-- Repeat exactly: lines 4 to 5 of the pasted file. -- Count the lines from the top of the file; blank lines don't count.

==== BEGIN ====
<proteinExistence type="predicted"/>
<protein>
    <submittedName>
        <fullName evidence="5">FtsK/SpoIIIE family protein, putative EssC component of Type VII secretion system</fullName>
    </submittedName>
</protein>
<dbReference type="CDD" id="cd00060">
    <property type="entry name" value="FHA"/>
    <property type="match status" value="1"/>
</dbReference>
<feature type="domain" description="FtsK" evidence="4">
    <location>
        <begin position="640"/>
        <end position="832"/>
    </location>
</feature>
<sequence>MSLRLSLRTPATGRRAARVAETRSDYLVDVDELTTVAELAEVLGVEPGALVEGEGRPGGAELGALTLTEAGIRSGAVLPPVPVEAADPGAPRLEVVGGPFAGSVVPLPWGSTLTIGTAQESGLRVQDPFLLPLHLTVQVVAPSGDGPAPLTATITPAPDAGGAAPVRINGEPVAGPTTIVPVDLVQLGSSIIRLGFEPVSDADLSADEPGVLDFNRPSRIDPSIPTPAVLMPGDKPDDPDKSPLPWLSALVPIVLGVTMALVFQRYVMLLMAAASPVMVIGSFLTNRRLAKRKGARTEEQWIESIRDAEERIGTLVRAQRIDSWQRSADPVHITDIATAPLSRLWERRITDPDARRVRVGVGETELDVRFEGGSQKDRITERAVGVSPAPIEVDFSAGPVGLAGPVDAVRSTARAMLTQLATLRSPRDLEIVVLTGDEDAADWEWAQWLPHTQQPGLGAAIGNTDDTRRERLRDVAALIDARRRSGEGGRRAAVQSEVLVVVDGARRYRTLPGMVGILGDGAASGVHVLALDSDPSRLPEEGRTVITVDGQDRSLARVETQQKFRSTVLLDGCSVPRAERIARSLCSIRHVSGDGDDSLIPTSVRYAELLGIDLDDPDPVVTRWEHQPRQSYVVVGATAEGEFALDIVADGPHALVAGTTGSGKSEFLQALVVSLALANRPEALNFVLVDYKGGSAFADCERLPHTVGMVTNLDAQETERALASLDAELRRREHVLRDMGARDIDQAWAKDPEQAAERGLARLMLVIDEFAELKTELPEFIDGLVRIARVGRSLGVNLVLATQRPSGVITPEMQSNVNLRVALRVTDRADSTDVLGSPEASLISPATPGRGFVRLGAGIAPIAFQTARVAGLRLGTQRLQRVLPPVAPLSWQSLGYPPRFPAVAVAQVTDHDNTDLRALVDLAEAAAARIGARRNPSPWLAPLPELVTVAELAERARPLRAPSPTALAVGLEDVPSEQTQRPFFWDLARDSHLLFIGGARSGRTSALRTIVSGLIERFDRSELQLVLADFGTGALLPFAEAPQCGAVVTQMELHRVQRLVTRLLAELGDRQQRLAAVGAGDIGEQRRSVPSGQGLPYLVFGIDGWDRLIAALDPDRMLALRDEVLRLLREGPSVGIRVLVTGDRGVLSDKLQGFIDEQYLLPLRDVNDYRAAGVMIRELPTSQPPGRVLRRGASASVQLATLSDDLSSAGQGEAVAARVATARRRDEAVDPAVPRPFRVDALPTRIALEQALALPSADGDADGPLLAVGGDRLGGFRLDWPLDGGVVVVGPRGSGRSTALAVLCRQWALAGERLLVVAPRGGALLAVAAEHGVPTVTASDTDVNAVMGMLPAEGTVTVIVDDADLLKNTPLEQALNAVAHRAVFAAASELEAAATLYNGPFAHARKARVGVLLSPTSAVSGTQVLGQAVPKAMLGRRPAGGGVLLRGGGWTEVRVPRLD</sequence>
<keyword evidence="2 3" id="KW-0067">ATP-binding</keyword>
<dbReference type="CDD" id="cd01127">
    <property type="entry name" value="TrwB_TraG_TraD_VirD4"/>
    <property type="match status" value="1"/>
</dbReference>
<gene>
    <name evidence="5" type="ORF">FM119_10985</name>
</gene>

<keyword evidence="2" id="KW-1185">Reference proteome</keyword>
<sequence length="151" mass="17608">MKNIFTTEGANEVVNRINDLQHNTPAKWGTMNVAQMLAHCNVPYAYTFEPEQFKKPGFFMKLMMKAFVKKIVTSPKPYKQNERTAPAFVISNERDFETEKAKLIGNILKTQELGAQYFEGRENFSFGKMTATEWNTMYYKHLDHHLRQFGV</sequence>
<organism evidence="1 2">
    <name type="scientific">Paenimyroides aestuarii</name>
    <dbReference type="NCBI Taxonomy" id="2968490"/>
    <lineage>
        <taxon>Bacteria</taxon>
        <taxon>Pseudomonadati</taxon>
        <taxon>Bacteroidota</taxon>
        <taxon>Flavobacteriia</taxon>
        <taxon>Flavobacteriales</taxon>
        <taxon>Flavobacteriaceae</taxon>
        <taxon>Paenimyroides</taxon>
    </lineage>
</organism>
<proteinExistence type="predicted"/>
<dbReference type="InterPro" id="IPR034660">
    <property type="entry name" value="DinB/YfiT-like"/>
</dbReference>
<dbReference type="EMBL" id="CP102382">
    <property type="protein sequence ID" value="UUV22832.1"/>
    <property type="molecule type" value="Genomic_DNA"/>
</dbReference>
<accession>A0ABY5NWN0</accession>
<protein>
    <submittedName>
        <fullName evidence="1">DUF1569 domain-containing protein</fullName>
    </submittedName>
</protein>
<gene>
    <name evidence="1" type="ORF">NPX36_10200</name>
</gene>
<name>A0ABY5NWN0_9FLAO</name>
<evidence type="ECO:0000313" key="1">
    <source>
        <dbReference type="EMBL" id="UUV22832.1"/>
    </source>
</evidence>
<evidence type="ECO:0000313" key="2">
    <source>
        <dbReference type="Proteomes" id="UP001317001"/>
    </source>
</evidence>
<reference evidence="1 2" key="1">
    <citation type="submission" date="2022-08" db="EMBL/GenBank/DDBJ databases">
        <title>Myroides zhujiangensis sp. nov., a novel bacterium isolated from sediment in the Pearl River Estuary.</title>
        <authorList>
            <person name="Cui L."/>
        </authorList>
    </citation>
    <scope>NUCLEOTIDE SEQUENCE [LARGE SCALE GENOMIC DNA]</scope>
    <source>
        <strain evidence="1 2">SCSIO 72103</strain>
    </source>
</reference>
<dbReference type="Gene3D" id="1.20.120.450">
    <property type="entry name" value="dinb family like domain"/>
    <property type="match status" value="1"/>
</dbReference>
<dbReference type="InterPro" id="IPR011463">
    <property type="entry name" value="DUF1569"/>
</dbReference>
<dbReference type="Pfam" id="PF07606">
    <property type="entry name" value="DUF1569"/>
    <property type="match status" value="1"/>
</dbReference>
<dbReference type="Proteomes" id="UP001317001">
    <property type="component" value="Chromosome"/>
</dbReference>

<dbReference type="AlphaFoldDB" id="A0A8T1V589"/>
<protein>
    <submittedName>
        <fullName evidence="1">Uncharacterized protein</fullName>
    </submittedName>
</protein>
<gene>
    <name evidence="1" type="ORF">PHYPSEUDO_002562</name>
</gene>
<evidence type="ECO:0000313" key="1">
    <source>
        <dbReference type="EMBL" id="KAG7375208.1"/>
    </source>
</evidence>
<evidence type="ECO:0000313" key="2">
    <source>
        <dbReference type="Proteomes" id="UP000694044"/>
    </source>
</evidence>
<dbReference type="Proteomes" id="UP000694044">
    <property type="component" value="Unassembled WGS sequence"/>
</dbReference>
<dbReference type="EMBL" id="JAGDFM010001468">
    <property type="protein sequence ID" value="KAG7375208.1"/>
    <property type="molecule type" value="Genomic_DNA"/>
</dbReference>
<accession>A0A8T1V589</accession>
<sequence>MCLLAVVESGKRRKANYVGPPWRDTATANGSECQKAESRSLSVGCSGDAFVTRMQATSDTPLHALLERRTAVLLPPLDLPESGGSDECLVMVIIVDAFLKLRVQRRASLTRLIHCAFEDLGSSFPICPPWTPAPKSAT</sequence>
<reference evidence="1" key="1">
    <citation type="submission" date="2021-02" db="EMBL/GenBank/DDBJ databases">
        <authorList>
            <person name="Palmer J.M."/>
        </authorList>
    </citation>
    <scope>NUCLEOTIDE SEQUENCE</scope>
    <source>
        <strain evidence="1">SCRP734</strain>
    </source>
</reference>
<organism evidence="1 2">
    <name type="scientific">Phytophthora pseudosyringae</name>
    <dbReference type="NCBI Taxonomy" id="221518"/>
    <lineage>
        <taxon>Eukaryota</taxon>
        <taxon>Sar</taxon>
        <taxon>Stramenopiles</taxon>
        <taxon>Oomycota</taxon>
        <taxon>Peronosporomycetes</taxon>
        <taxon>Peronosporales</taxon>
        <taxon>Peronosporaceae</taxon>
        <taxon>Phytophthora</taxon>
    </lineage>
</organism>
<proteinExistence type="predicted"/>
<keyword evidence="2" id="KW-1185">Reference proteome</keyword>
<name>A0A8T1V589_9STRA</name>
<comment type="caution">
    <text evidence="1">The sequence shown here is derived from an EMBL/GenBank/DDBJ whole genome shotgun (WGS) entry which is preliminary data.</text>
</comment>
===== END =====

        <fullName evidence="5">FtsK/SpoIIIE family protein, putative EssC component of Type VII secretion system</fullName>
    </submittedName>